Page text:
The Dead Don't Hurt


Reviewed by: Andrew Robertson

The Dead Don't Hurt
"A small and human story in the sweep of a West both mythic and mundane." | Photo: Marcel Zyskind

The Western was at one point a dominant mode of filmmaking, a lens, often a specific one, upon man and landscape. It fell out of fashion as tastes changed, as prices increased, as it became easier to turn men with no name into cops whose cannons were loose and whose posters made them eponymous protagonists. When there were wagon trains from Hollywood into bits of desert that were in their own way as memorable as Doctor Who's quarries outside London. There were efficiencies in scale and coat-tail.

Those days are gone now, but history has a way of repeating itself. Is it that it's cheaper to shoot remotely than ever before? That period detail can be achieved in one place and dressed digitally in another? That the stories to be told are made easier by a return to distance, to unreliable mails and sometimes-hijacked post-riders? The High Sierra rather than Wi-Fi, the emptiness of Manifest Destiny instead of urban paranoia.

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That's a disservice to The Dead Don't Hurt, which amongst a sometimes disappointingly standard narrative asks questions of nationhood, of masculinity, of how we make places in the world and then find them. I say "sometimes disappointing" because its instigating incidents are frequent fare, a dead wife, an assault among others, and these are not new, indeed almost cliché. These old timbers are used well though, and are among my only issues. There's a moment dockside, a red-painted hull a large wooden metaphor behind the scene, where I found myself distracted by trying to determine how much a ship would be moving on the water, buffeted by tide and current and stevedores' tread. 'Hello' wasn't quite a greeting then, but it would work as a gentle exclamation. It's detail as distraction. These are the smallest things. What matters more is the couple. The boat behind Olsen, and Vivienne before.

Vicky Krieps is brilliant in an ensemble cast full of somewhat familiar faces, moving through difficult social and physical landscapes in a society that's polite, polyglot, or punctuated by violence. Viggo Mortenson is gunning for the same sort of multi-hyphenate as Robert Rodriguez or John Carpenter. Writing, directing, composing, acting, playing musical instruments, even supplying props. There's a repeated figure on horseback. Though they've an ever changing face their scabbard is filled with Anduril. Re-forged, The Flame of the West is emblematic.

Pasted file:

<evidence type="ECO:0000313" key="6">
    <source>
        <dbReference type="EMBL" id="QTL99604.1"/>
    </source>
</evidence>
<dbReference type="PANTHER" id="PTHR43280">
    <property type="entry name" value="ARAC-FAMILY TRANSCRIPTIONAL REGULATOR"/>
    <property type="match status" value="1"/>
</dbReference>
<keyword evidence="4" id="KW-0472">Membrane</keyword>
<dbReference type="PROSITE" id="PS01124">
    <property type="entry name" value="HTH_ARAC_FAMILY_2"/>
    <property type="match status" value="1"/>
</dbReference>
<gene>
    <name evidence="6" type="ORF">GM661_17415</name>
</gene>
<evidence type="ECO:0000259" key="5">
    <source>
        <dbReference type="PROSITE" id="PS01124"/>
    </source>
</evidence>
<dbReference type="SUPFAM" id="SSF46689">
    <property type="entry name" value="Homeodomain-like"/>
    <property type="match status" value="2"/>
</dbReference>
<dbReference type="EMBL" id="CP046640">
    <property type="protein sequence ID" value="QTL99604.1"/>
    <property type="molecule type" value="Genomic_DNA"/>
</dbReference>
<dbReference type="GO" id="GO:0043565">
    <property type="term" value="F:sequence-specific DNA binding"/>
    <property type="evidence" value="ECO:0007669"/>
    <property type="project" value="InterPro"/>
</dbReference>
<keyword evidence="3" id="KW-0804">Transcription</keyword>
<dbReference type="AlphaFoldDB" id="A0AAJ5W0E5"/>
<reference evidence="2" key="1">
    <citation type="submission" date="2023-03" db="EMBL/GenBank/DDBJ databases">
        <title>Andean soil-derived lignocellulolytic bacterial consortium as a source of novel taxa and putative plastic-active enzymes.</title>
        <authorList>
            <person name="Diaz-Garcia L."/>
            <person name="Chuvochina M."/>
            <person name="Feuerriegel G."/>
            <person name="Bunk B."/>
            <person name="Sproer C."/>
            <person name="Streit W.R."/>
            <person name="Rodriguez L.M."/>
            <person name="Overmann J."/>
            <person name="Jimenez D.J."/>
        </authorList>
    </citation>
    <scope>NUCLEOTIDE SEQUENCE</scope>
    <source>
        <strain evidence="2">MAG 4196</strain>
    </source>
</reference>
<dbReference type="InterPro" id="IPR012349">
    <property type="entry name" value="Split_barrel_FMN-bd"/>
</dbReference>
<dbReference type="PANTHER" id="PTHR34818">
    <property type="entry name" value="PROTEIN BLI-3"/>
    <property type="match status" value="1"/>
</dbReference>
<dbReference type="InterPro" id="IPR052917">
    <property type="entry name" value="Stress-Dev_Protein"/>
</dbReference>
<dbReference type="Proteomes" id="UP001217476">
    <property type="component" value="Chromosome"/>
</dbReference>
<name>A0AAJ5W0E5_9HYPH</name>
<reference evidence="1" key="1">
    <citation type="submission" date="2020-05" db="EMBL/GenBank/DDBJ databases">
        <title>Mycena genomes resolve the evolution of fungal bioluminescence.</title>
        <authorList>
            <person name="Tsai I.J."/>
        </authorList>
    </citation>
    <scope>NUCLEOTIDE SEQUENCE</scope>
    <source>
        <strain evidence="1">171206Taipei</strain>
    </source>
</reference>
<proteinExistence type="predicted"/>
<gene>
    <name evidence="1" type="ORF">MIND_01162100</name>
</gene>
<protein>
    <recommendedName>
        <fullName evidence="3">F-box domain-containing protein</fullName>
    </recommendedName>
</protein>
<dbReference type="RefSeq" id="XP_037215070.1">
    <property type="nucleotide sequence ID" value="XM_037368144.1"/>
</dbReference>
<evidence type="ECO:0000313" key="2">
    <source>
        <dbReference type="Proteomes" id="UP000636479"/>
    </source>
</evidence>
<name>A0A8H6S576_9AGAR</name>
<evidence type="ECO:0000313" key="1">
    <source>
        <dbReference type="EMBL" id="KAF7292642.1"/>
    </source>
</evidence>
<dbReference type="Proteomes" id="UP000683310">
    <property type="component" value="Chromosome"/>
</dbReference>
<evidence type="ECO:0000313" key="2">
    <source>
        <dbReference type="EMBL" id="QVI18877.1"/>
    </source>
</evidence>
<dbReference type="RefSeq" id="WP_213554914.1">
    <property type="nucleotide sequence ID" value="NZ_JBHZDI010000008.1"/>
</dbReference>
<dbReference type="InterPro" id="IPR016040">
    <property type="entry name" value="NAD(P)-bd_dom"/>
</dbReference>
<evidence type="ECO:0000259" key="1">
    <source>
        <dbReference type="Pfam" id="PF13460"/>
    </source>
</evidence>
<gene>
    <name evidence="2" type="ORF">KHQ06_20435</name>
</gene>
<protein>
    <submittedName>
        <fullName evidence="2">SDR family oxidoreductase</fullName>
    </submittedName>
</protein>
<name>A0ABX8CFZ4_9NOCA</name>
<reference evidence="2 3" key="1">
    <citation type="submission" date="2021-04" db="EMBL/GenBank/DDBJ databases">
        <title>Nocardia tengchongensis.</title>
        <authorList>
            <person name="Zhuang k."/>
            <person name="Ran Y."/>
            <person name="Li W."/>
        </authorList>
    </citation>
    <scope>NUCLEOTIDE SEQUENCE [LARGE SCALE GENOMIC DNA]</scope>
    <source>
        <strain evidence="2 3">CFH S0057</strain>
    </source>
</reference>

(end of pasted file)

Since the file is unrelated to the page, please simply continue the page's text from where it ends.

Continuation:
Mythic weight, for one. A story well re-told. That Flame of the West was of Middle Earth and we are again in the midst of the Civil War. How Danes and Quebecois and Italians became Americans, and tellingly how those up the ladder a step or two before them tried to pull it up. The metallic clink on the score that indicates danger might be a gun, it might be a coin. Unkindnesses come variously clad, by the bullet or the business. A noirish cast to the plot is contrasted by Marcel Ziskind's camera, finding colour and sweep amongst the bleak.

For all that some small details are still nagging, others are a delight. In the litany of languages a conversation about a barn suggests different things to different ears. A discussion of a town that balances 'shit-hole' and 'honeypot' is more amusing if you know the latter was a slang term bomber crews used for the bucket used as the former. That's far and away in the future though, there are no masters of the air. "How was your war?" he's asked, having gone to see about it. Everyone in their own way fighting.

I know I mentioned the things I did not like but that is in part because so much elsewhere was so good. A structure that moves forward at different scales in two time periods is no small challenge, and achieving revelatory clarity in the process is both feat and treat. The performances of Krieps and Mortenson are laconic and light, despite the memories of the dead. At the end we see, briefly, 'The Raven's Daughter', and with Joan of Arc and more there's a hint of magic amongst the realism. Hessian sacks and hempen ropes, hangings as untidy as they are unjust, rent's due, the roses need watered.

As a debut feature for Mortenson behind the camera it speaks to craft and quality. Are there echoes of The Road, of A History Of Violence, of Eastern Promises? Yes. Is that a problem? Far from it. The Dead Don't Hurt does not suffer in comparison, and having mentioned Carpenter and Rodriguez, Cronenburg belongs in that list of auteurs by necessity, the efficiencies of enfant terrible. The Dead Don't Hurt is such that I am tempted to see it again, to revel in a small and human story in the sweep of a West both mythic and mundane. While Furiosa is a saga, here a lament. They can't make them like they used to, but they can do better. Here's proof.

Reviewed on: 19 Jun 2024
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A fiercely independent French Canadian woman embarks on an affair with a Danish immigrant.

Director: Viggo Mortensen

Writer: Viggo Mortensen

Starring: Vicky Krieps, Viggo Mortensen, Solly McLeod, Garrett Dillahunt, W Earl Brown

Year: 2023

Runtime: 129 minutes

Country: Mexico, Canada, Denmark


Toronto 2023

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